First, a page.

But attempts by Trump’s rivals to keep themselves top of mind highlighted the hopeless situation they have always found themselves in as he steals the spotlight.
As Trump lapped up the room’s applause, Pence counter-programmed. If Trump’s motivation to subject himself to a CNN town hall was intended to throw an elbow at Fox News, his former No. 2 and potential primary rival swooped in for his leftovers, appearing with Sean Hannity in what was billed as a “must-see” interview.
A senior Pence adviser confirmed to POLITICO the booking was intentional. But it was as if it took place in a different political universe: Neither Hannity nor Pence made any mention of the town hall. And though he only came up briefly in the town hall itself — Trump refused to apologize to Pence for his actions on Jan. 6, saying he was never “in any danger” — Pence used the occasion to hit Joe Biden on his son Hunter’s laptop and echoed a congressional Republican investigation of the matter.
Meanwhile, the other Republicans in the field could do little else but tweet — and few even bothered.
When the town hall came to a close, Chris Christie, who had earlier taken out ads attacking Trump on Facebook, fired off a couple tweets about Trump being “Putin’s puppet.” Vivek Ramaswamy posted videos from the campaign trail. The others were silent during the 70-minute show. And when Trump’s rivals eventually did speak? It was all about Trump.
Afterward, both New Hampshire Gov. Chris Sununu and former Arkansas Gov. Asa Hutchinson, frequent critics of Trump, went on CNN to take shots at his performance. Both said he looked “weak” and that he failed to give responses that would appeal to women and suburban voters the GOP needs to court.
After two years of Trump being de-platformed on major social media sites like Facebook and Twitter and his comments receiving much less airtime on cable networks, things suddenly seemed to be right back where they started. And to add insult to injury, Trump has suggested he might not show up to the first couple Republican debates this summer, a decision that would rob his opponents of a chance to take him on in front of a national audience.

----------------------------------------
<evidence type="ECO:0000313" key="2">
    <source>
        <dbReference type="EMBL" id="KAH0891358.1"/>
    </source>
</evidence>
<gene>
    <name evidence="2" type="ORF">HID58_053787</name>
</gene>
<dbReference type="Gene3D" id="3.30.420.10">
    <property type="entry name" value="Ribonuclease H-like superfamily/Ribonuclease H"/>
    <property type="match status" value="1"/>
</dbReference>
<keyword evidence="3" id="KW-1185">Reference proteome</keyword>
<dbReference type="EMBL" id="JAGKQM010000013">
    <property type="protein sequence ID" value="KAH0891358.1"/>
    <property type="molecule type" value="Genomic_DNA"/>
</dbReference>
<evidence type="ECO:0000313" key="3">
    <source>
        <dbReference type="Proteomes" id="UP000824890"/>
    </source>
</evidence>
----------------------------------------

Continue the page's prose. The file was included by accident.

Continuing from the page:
Trump still has a general election problem
Trump’s struggles with suburban women aren’t going away anytime soon, and it’s hard to see his performance on Wednesday helping.
He joked as he discussed rape allegations raised against him by Carroll, who won a $5 million lawsuit this week after a jury determined Trump sexually abused and later defamed her. He doubled down on the comments he made in the infamous “Access Hollywood” video leak, insisting that it is a known fact — “for a million years” — that the wealthy and famous can have their way with women. And he called Collins, the female moderator, a “nasty person.”
But on the issue of abortion, a major liability for Republicans, Trump wasn’t so quick to brush aside the opinion of the undecided female vote. Pressed repeatedly by Collins about whether he would support some form of a national abortion ban — something some of his GOP rivals have conceded, under pressure by anti-abortion advocates, that they would do — Trump refused to agree.
He threw some bones to the anti-abortion camp, calling the Dobbs decision “an incredible thing for pro-life” and bragging about his role in the process. Trump said, without elaborating, that he would “negotiate” and “make a deal” that would be “satisfactory” for the movement.
But just two days after he met with one of the nation’s leading anti-abortion activists, Trump stopped short of any pledge to support the type of federal law that social conservatives have called for. It means that while taking a position more popular with the general electorate, Trump could alienate a faction of GOP primary voters who have made further limiting abortion rights their top issue.
And one top Democratic strategist said that Trump’s comments on abortion were a “home run” for Democrats, too. “Trump saying he’s proud and honored to overturn Roe? That clip is going to get played over and over.”
Get ready for a repeat of the chaos in 2024
As much as traditionalist Republicans may wish it would go away, Trump’s voter fraud complaints will remain a feature, not a bug, of his campaign. It will be a fault line throughout the primary, as he mused about pardoning a “large portion” of Jan. 6 rioters.
“I think it’s a shame what happened,” Trump said, implicitly responding to Pence and others who have said elections should be about the future. “I think it’s a very sad thing for our country. I think it’s a very sad thing frankly for the world, because if you look at what’s gotten to our country, our country has gone to hell.”
Even in the face of an independent Trump voter named Scott who asked him whether he would “suspend polarizing talk of election fraud” — speaking for normie Republicans everywhere — Trump would not relent.
“Yes,” he said, “unless I see election fraud.”